Upon reception of a received XML event problem report bundle 460, the next upstream network device (ICG 140-5 in this example) may determine an action and/or whether the received event is associated with reconfiguration information (block 1260). For example, ICG-ICG protocol module 740 may associate actions (to be performed by ICG 140-5) based on the identified events within XML header file 1110-2 (block 1260). Additionally, the actions inserted in XML header file 1110-2 may instigate actions to be performed by ICG 140-5. For example, if the event is a specific hardware error, the associated action may be to search for reconfiguration information to solve the identified software error. Communication interface 510 may then transmit the identified the events/actions to other components (as shown in FIG. 5) to process the identified events/actions within ICG 140-5. For example, intelligence manager 540 may store and/or associate reconfiguration information, such as a software upgrade, with a corresponding software errors/events. As shown in FIG. 1 for example, intelligence manager 540 included in ICG 140-5 may contain event information gathered from previously received XML event problem report bundles 460 transmitted from any number of network elements 110 included in networks 120-1 and 120-2. Associated with each type of event, intelligence manager 540 may store reconfiguration information that may have been previously transmitted from an upstream network device (i.e., BND 150).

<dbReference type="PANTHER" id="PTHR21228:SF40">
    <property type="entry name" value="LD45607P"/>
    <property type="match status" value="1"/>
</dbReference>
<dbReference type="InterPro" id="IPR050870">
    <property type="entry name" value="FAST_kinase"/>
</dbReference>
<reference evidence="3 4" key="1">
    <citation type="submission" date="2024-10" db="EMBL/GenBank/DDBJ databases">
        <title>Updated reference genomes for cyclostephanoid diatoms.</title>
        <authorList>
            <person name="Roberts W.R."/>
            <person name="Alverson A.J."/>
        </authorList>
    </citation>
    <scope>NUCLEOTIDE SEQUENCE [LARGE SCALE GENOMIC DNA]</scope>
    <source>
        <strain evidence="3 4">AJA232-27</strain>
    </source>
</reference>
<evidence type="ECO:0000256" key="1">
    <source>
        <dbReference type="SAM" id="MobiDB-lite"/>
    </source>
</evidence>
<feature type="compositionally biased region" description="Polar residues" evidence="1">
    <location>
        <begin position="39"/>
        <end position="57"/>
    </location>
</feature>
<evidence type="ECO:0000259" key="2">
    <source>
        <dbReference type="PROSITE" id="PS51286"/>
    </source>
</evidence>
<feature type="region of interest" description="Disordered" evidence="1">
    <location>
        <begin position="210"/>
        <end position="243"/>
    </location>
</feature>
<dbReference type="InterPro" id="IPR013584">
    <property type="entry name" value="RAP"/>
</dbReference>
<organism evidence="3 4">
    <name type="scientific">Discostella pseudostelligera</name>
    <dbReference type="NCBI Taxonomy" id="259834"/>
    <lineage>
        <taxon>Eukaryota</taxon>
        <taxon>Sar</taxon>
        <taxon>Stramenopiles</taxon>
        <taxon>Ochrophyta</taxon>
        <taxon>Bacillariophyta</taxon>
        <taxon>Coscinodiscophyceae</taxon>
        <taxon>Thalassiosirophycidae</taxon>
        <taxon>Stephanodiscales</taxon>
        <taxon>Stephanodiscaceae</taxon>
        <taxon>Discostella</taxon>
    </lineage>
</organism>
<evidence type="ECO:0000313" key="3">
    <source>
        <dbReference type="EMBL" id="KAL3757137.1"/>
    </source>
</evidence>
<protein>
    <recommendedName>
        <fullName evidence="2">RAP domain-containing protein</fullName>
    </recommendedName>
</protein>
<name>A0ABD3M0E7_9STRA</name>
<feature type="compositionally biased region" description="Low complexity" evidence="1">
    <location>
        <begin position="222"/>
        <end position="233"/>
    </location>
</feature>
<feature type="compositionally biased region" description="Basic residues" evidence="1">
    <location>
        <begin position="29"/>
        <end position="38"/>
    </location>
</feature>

After ICG 140-5 has performed the actions determined by the identified event, when ICG 140-5 determines that reconfiguration information is stored and associated with the received event (Yes-in block 1260), reconfiguration information may be transmitted to ICG 140-2 (block 1270). For example, reconfiguration information bundle 570 (as shown in FIG. 11C) that includes a software upgrade in XML payload file 1120-2 may be transmitted to ICG 140-2. Upon reception of this reconfiguration information bundle 570, ICG 140-2 may store and associate the reconfiguration information with the event data (in intelligence manager 540). ICG 140-2 may then also transmit reconfiguration information to network element 110 network 120-2 (block 1270). The received reconfiguration information may then be used to correct the event or error that occurred within network element 110 (block 1280).

As process 1200 may be performed any number of times, for any number of different events, intelligence manager 540 included in downstream ICGs 140 may continue to store and associate events with reconfiguration information. In this manner, ICG 140-5 may now be configured to correct an event received from ICG 140-1 (included in network 120-1) using reconfiguration information stored and associated with an event received from network 120-2. In this manner, downstream network devices may constantly receive and update reconfiguration information in order to reduce analysis and/or processing needed from upstream network devices, for example.